North Coast wine grape harvest wraps up uneventful season
As the sunrise peaked Wednesday into the Battle Family Vineyards in a remote section of the Alexander Valley, Ray Fechter could see the light that also signaled the end of the season for the 2021 wine grape harvest.
“I love this. We’re at the tail end,” said Fechter, a grower relations viticulture representative for Delicato Family Wines.
The nearby crews were methodically picking cabernet sauvignon grapes that would go into its luxury Archimedes label, which Delicato acquired this year as part of its purchase of Francis Ford Coppola Winery. The deal was part of the industry’s significant mergers-and-acquisition activity this year.
“We’re getting close,” Fechter said as he oversaw the late Bordeaux varietals that are typically the last to get picked in the North Coast under more crisp weather that serves as a stark contrast to the summer heat when harvest began in early August for sparkling wines. “It’s just a few more trickling truckloads.”
Like Fechter, those in the local wine sector also are letting out a sigh of relief, especially as this year’s harvest was relatively uneventful even though the billion-dollar crop appears to be smaller than the recent historical average.
The season also progressed with a quick pace to the picks and will finish up on the early side as the wine grape harvest can go well into the first week of November. “Rather than just trying to survive the season, you’re actually getting back into passion of it,” Fechter said of this year’s work.
The less newsworthy harvest was a welcome solace as the engine of the region’s economy has spent the past four years grappling with wildfires and the complications they can create.
The blazes not only carry the danger of physical damage to wineries and field equipment, their smoke also can taint the fruit, making it unusable. The 2020 harvest tonnage for Sonoma, Napa, Mendocino and Lake counties was down one-third from 2019 as a result of smoke taint from the Lightning Complex and Glass fires.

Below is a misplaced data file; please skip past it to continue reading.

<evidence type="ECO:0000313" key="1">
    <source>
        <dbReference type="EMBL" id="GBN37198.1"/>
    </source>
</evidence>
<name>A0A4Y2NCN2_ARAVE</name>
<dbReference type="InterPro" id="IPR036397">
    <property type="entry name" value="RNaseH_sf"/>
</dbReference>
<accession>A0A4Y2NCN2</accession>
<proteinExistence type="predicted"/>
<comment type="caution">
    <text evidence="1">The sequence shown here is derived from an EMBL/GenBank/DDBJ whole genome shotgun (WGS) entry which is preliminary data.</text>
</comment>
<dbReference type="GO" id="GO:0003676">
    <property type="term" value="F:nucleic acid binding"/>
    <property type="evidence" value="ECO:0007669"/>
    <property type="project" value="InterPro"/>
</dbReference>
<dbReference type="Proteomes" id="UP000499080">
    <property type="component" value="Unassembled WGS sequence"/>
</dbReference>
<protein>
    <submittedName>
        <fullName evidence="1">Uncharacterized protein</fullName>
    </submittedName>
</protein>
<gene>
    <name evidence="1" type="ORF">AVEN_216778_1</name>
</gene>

From 2017, the local wine industry has had about $370 million in insured losses, according to the Department of Insurance.
After all they have been through, vintners said they will take a relatively pedestrian harvest like this year, which also featured no weather extremes, such as biting frosts in the spring nor prolonged 100-degree heat spikes like that of 2017.
“Absolutely in 2021 we have been so blessed by the weather, the lack of frost, the lack of wildfires,” said Alison Crowe, director of winemaking of Plata Wine Partners, the winemaking arm of Silverado, which farms thousands of acres in the North and Central coasts.
Even with no major curve balls from Mother Nature this year, there were still challenges.
The growing season began with a lack of winter rain that signified a continuing drought throughout the region. Some farmers were forced to let some vines go fallow, especially if they did not have any good irrigation options for them. Throughout the region, some clusters were impacted by colder weather and wind during the spring when flowers come into bloom and the fruit sets on the vine, resulting in less tonnage.
“We are thinking that it’s going to be below average (tonnage) for most varieties, except that chardonnay might come in close to average,” said Christian Klier, a grape broker at Turrentine Brokerage in Novato.
Growers secure most of their grapes under contract with wineries in the winter, and the remaining fruit is left to be bought on the spot market during the summer and into the harvest. This year the spot market was more of buyer’s market given the lower yield, Klier said, especially for some varietals like sauvignon blanc.
This year’s crop followed one in 2020 that only produced almost 342,000 tons — which was a 20-year low for the four counties — and built up more demand in the marketplace for wineries.
“It has been near perfect for growing grapes this year, and a second year of a lighter crop is bringing more balance to the market which is encouraging,” said Karissa Kruse, president of the Sonoma County Winegrowers, the trade group that represents local growers.